many users over the past 15 years of Windows, but it may be especially
important for Windows 10 users in mission critical environments. In the lead
up to the launch of Windows 10, Microsoft has revealed that most Windows 10
users will be required to apply system updates via the Windows Update
service.

Microsoft has long used Windows Update to deliver security patches, bug
fixes, and new features to users, and most users were strongly urged to
accept the updates as they became available. But a measurable number of
Windows users failed to update in a timely manner, and there was nothing
Microsoft could do to force these users to upgrade.

Some users had good reasons to delay or avoid applying Windows updates:
updates could potentially conflict with certain software or hardware,
particularly in large businesses where custom software and configurations
are common, and some updates were known to have bugs that caused crashes or
system instability. Other users simply neglected proper maintenance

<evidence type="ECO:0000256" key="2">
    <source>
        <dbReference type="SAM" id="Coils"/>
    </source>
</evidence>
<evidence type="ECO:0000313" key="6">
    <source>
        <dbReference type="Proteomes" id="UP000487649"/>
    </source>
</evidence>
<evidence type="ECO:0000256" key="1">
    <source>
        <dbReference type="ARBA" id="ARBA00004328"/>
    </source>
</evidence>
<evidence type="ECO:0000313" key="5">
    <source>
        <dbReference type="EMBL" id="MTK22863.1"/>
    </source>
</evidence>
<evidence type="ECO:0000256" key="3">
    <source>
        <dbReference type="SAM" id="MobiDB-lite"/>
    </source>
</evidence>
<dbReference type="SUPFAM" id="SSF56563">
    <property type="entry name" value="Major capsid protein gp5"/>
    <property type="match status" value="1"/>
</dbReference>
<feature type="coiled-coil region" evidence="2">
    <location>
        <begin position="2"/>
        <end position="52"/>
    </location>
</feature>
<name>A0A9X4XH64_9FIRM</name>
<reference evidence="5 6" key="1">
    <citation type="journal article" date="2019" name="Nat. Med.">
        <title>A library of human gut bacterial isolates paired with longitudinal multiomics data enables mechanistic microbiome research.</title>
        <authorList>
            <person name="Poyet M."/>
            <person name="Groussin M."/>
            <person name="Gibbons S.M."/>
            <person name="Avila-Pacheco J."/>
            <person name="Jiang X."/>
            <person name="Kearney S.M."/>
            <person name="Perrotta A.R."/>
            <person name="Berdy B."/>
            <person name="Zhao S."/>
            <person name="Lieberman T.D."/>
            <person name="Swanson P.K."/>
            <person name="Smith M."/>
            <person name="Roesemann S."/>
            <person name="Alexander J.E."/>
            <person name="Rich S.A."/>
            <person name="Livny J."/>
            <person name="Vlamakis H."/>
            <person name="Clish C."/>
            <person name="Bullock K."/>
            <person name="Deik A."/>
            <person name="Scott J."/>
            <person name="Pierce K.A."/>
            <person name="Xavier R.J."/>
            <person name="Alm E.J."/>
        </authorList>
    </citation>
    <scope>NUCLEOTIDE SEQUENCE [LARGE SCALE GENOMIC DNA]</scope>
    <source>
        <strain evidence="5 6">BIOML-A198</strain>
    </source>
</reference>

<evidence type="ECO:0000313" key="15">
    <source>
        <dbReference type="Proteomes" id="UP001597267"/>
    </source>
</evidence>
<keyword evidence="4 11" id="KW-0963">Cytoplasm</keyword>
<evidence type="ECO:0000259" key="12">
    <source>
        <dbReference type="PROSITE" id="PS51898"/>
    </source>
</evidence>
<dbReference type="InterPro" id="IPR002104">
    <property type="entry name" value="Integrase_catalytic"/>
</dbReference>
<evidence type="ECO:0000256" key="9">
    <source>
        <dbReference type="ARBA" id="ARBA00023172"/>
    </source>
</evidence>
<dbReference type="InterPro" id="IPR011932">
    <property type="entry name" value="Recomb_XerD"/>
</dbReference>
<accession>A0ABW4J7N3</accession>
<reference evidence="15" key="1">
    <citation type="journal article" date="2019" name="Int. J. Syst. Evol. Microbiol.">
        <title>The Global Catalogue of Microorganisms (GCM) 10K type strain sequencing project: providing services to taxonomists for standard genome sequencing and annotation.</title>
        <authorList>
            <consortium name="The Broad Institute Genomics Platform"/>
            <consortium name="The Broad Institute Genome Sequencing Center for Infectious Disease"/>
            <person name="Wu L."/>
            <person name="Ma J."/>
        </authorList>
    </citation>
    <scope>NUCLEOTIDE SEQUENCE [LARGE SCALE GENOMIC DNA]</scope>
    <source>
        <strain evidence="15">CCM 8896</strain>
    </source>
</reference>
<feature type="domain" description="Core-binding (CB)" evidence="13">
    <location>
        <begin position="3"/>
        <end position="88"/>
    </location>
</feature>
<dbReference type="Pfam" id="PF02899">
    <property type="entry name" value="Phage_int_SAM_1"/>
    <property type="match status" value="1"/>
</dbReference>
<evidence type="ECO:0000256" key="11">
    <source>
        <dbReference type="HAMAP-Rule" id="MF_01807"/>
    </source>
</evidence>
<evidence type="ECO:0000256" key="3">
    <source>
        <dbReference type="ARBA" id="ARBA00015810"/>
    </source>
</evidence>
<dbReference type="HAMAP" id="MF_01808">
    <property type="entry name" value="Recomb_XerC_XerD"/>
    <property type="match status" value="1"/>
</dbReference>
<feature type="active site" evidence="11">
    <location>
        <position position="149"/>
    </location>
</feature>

procedures and chose to leave their PCs unpatched.

Whatever the reason for avoiding Windows Updates, large numbers of Windows
installations are currently running without the latest updates, a problem
that creates a significant security vulnerability and one that Microsoft
seeks to fix with Windows 10. Here's how the Windows 10 update situation
breaks down:

For all intents and purposes, there are three versions of Windows 10 that
will be running on PCs this year: Windows 10 Home, Windows 10 Pro, and
Windows 10 Enterprise. Most consumers will get their free upgrade to Windows
10 Home or Pro based on the version of Windows 7 or 8 they are currently
running.

When it comes to Windows updates, Windows 10 Home users will be required by
the Windows EULA to accept and install all security and feature updates that
Microsoft releases. Some options exist to delay the installation of these
updates for a short period of time, but Windows 10 Home users will get all
Windows updates soon after they are released.

Windows 10 Pro users, on the other hand, have a little bit more flexibility,
but it comes with a pretty big catch. These users can defer Windows updates
for up to 8 months by electing to join the Current Branch for Business
(CBB), an update roadmap intended for businesses that need to manage and
schedule updates for large groups of mission critical systems. Beyond that